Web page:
#004 Donna Tartt and The Confessions of a Lifelong Fantasist
and Compassionate Living (it connects, I promise)
Bennington College in the 1980s was one of those mythic times that produced multiple influential artists at once, like Paris in the 1920s or New York in the 1950s. The biggest names were Bret Easton Ellis, Jonathan Lethem, and Donna Tartt.
Donna Tartt is one of my favorite writers. When I admire an author, I usually listen to several interviews with them. If only a few are available, I listen to them multiple times. I want to know about their life choices and their daily habits. I often (perhaps subconsciously, perhaps not) emulate them a little bit.
Tartt doesn’t reveal much about herself. Her interviews are limited to when she’s promoting a book (which happens once every ten years). When she talks about her work, it’s usually in general terms, and she doesn’t say much about her daily routine that’s very mind-blowing.
I’ve driven past Bennington, Vermont several times, and the isolation there is pretty profound. I think anyone would be hard-pressed to imagine it as a hotbed of creativity. A few months ago, a journalist named Lili Anolik created a podcast called “Once Upon a Time... at Bennington College,” in an attempt to make sense of it.
Tartt declined to be interviewed for Lili Anolik’s podcast. Instead, her lawyer sent a warning letter. I’m guessing that the letter was less than what Tartt wanted to send, but I assumed she was overreacting. She probably didn’t want anyone to know about the clothes she wore back then, or how dorky she was about something.
After listening to it, I saw that Tartt wasn’t overreacting. She’d based her second novel on the tragic death of the brother of a close friend. She didn’t mention this to the friend, and she knew that the friend was writing about the tragedy herself. Two people can write about the same incident and end up with very different results, but it was her friend’s brother, and she didn’t even warn her ahead of time. That was the worst (in my opinion), but not the extent of it. A good number of people walked away from Tartt feeling used.
After I listened to the podcast, I was sadder, let down.
I’d believed that every once in a while, the fates, genetics, the gods, or whatever, gifts us with a phenom, and that phenom reminds us that unspeakable wonder and beauty can come from anyone, anywhere. I thought my life overlapped with someone on the level of Jane Austen or Charles Dickens and that it was Donna Tartt.
Of course, that’s just me. When I don’t know about something, I have a natural inclination to speculate positively about it. Perhaps wildly. A glimpse into her process changed not only my view of her books but the finished product of every other supposed genius. What were the hidden costs of their work?
Since listening to that podcast, I’ve often wondered whether the real reason she wouldn’t participate in the podcast had nothing to do with the origin of her work. Tartt seems to have an old-fashioned sensibility, like she’s trying to maintain a time when it was normal to know little about the creators of the art we consumed.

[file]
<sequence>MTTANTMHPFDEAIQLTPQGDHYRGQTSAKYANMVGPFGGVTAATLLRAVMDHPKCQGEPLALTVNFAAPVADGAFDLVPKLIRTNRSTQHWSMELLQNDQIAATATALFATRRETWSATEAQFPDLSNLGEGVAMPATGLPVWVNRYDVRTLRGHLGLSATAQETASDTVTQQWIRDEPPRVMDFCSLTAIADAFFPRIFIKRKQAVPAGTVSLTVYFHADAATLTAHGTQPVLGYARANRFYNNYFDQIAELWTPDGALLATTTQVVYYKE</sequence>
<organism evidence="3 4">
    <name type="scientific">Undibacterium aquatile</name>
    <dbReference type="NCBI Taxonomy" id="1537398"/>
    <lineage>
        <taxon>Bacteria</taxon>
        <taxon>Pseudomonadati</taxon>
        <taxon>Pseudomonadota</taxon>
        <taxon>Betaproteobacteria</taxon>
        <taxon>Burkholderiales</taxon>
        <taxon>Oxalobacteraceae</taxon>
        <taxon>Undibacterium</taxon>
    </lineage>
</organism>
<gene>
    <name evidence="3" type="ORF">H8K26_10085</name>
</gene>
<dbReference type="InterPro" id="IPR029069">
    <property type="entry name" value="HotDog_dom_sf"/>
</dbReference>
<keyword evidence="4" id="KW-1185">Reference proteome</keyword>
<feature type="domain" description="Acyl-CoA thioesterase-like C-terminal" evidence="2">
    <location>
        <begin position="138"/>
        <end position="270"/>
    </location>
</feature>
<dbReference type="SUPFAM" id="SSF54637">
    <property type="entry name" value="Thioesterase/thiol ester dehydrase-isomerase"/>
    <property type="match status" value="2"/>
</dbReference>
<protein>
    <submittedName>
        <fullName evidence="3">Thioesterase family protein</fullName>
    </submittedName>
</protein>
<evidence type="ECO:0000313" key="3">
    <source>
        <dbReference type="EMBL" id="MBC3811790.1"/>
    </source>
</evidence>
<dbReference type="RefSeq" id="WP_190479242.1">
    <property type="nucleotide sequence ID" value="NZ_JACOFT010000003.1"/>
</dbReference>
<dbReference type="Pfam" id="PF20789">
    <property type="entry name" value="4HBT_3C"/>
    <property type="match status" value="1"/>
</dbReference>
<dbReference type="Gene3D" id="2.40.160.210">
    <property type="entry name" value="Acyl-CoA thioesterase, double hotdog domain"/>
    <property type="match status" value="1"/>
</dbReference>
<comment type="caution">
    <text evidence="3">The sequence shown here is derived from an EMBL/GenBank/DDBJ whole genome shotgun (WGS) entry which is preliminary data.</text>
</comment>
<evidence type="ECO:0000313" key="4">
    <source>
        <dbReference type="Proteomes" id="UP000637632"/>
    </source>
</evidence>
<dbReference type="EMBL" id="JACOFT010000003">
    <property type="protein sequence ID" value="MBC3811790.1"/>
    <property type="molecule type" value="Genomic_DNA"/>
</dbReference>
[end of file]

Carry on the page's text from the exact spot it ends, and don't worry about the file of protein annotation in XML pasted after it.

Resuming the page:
The public was once free to worship celebrities without complication, and I’ve since wondered whether she’s right. Mystery allows us to invent whatever fantasy most aligns with our own worldview, which is both comforting and alluring.
Is it ever a good idea to uphold a fantasy, though?
Hope is a form of fantasy, and it keeps us from collapsing in total despair. On the other hand, there are also destructive mass fantasies, like conspiracy theories.
I’m up most nights frozen with fear over the state of the planet and our society, but mostly, the callousness of people. That eats at me more than anything because I’m so afraid of what’s to come if we can’t learn compassion for one another. This is a self-harming fantasy, but maybe one that helps me make better decisions.
I have avenues to pursue my most hopeful fantasies, but I feel helpless to do much about any of my scariest ones. So instead, I wonder whether I’m better off knowing about Donna Tartt’s past. Maybe this is why we spend so much time evaluating ourselves and each other, like I mentioned in my previous issue. It’s easier than focusing on our real problems.
My only non-fantasy option is to extend compassion to everyone I can, including Donna Tartt, and I find that to be pretty easy. She is human, after all, and humans are fallible. If we demand perfection from everyone, then we have no place for anyone. Most of her misdeeds were either a lie of omission or a failure to meet interpersonal challenges head-on, which isn’t great, but it’s not the crime of the century, either.
I can imagine myself in her shoes. She’s shy. Maybe she’s not even sure what other people want to know about her work. Her life is dedicated to serving what she sees as a greater purpose—her writing.
Plus, I still really like her books.
With a little bit of effort, I can accept the hurt feelings of Tartt’s friends and still wish her well. More importantly, my worldview still holds. Artistic genius is still a real thing, and if anything, Donna has made it a little more accessible.
Which celebrity/artist has disappointed you? Do you wish you didn’t know or are glad to know the truth? How has it affected your enjoyment of their work? Please comment.